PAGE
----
"1. A cutting blade insert (20) for a machine tool comprising a flat blade formed from a polycrystalline diamond material phase (23) which is a composite of individual diamond crystals sintered together in an inter-connected network and having a front face (21) formed from the PCD phase with at least one cutting edge (22) thereon, and a rear face formed from a second phase substrate (24), characterised in that the rear face has at least one groove (25) therein formed within the second phase substrate and the front face is a continuous flat surface."

Claim 1 of the first auxiliary request differs from claim 1 of the main request in that its characterising portion reads as follows:

"characterised in that the rear face has a plurality of grooves (25) therein formed within the second phase substrate, the front face is a continuous flat surface and each groove is one of a plurality of serrations (25A, 25B) formed in the second phase substrate."

Claim 1 of the second auxiliary request differs from claim 1 of the main request in that its characterising portion reads as follows:

"characterised in that the rear face has at least one groove (25) therein formed within the second phase substrate and the front face is a continuous flat surface and wherein the insert is substantially square with four cutting edges and the rear of the blade is provided with two sets of intersecting serrations (25A, 25B)."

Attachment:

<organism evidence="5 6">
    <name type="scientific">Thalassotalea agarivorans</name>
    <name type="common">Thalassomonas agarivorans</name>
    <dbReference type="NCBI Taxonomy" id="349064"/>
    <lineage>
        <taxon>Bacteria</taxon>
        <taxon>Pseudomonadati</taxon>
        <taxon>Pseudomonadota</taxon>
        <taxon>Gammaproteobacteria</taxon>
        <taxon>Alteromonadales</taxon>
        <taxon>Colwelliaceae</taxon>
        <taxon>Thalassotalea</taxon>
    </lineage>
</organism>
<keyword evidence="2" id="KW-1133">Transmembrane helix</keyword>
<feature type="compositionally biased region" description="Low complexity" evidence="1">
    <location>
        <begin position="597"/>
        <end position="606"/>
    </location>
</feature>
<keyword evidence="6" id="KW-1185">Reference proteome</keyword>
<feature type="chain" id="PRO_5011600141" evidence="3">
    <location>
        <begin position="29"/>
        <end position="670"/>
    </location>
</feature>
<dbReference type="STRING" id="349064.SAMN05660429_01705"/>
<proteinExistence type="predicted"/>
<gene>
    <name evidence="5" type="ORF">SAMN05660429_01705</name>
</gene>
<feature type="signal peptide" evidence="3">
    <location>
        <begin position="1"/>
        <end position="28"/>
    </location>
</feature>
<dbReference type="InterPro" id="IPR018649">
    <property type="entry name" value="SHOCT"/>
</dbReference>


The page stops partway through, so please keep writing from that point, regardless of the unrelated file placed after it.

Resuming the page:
V. The following documents played a role in the present decision:

D3: EP-A-1 435 270;

D4: US-A-6 146 060;

D7: US-A-2 435 287;

D11: W. Schedler, "Hartmetall für den Praktiker", (1988), pages 10-13; and

D12: E. Dow Whitney, "Ceramic Cutting Tools - Materials, Development, and Performance", (1994), pages 44-47 and 250-255.

VI. The arguments of the appellant can be summarised as follows:

Introduction of D11 and D12 into the proceedings

D11 and D12 represented the common general knowledge of the person skilled in the art. They had been filed to substantiate that, contrary to the respondent's opinion, the teaching of paragraph [0013] of D3 belonged to the common general knowledge of the person skilled in the art. Thus, they should be introduced into the proceedings.

Main request - Article 123(2) EPC